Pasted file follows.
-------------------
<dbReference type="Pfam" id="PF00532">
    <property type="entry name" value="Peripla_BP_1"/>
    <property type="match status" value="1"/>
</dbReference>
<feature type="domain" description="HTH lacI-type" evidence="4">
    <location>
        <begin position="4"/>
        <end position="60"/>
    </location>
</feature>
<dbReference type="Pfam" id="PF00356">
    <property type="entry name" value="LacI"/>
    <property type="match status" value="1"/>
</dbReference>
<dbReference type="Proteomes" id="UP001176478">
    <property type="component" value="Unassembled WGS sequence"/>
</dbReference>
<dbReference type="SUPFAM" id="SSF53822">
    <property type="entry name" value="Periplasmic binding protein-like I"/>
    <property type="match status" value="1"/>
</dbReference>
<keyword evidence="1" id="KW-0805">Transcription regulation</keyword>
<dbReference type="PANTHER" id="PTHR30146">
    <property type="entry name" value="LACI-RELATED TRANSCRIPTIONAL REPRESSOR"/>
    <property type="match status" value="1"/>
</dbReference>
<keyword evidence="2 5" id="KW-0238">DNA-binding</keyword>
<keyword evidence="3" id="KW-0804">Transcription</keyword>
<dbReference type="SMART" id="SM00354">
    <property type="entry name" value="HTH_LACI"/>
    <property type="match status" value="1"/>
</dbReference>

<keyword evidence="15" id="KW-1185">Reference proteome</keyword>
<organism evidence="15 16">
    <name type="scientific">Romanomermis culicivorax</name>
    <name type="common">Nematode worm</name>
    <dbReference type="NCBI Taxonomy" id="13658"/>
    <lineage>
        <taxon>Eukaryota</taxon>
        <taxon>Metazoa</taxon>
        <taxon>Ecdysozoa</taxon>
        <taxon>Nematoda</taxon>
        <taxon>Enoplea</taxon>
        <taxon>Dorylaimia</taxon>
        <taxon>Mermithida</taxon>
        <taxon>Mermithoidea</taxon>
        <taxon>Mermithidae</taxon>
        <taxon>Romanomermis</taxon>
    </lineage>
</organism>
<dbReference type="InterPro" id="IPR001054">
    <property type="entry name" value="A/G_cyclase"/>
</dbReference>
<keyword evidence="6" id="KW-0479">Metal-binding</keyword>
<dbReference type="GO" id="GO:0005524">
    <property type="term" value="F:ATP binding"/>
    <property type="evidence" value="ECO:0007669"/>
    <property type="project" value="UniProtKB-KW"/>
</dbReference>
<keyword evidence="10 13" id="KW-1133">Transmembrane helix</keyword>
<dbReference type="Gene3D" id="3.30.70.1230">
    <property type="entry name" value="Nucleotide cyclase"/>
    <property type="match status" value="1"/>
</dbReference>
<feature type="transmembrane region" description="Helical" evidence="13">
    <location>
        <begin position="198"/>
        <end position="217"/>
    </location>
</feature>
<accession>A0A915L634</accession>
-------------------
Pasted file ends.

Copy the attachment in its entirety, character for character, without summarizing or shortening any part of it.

<dbReference type="Pfam" id="PF00532">
    <property type="entry name" value="Peripla_BP_1"/>
    <property type="match status" value="1"/>
</dbReference>
<feature type="domain" description="HTH lacI-type" evidence="4">
    <location>
        <begin position="4"/>
        <end position="60"/>
    </location>
</feature>
<dbReference type="Pfam" id="PF00356">
    <property type="entry name" value="LacI"/>
    <property type="match status" value="1"/>
</dbReference>
<dbReference type="Proteomes" id="UP001176478">
    <property type="component" value="Unassembled WGS sequence"/>
</dbReference>
<dbReference type="SUPFAM" id="SSF53822">
    <property type="entry name" value="Periplasmic binding protein-like I"/>
    <property type="match status" value="1"/>
</dbReference>
<keyword evidence="1" id="KW-0805">Transcription regulation</keyword>
<dbReference type="PANTHER" id="PTHR30146">
    <property type="entry name" value="LACI-RELATED TRANSCRIPTIONAL REPRESSOR"/>
    <property type="match status" value="1"/>
</dbReference>
<keyword evidence="2 5" id="KW-0238">DNA-binding</keyword>
<keyword evidence="3" id="KW-0804">Transcription</keyword>
<dbReference type="SMART" id="SM00354">
    <property type="entry name" value="HTH_LACI"/>
    <property type="match status" value="1"/>
</dbReference>

<keyword evidence="15" id="KW-1185">Reference proteome</keyword>
<organism evidence="15 16">
    <name type="scientific">Romanomermis culicivorax</name>
    <name type="common">Nematode worm</name>
    <dbReference type="NCBI Taxonomy" id="13658"/>
    <lineage>
        <taxon>Eukaryota</taxon>
        <taxon>Metazoa</taxon>
        <taxon>Ecdysozoa</taxon>
        <taxon>Nematoda</taxon>
        <taxon>Enoplea</taxon>
        <taxon>Dorylaimia</taxon>
        <taxon>Mermithida</taxon>
        <taxon>Mermithoidea</taxon>
        <taxon>Mermithidae</taxon>
        <taxon>Romanomermis</taxon>
    </lineage>
</organism>
<dbReference type="InterPro" id="IPR001054">
    <property type="entry name" value="A/G_cyclase"/>
</dbReference>
<keyword evidence="6" id="KW-0479">Metal-binding</keyword>
<dbReference type="GO" id="GO:0005524">
    <property type="term" value="F:ATP binding"/>
    <property type="evidence" value="ECO:0007669"/>
    <property type="project" value="UniProtKB-KW"/>
</dbReference>
<keyword evidence="10 13" id="KW-1133">Transmembrane helix</keyword>
<dbReference type="Gene3D" id="3.30.70.1230">
    <property type="entry name" value="Nucleotide cyclase"/>
    <property type="match status" value="1"/>
</dbReference>
<feature type="transmembrane region" description="Helical" evidence="13">
    <location>
        <begin position="198"/>
        <end position="217"/>
    </location>
</feature>
<accession>A0A915L634</accession>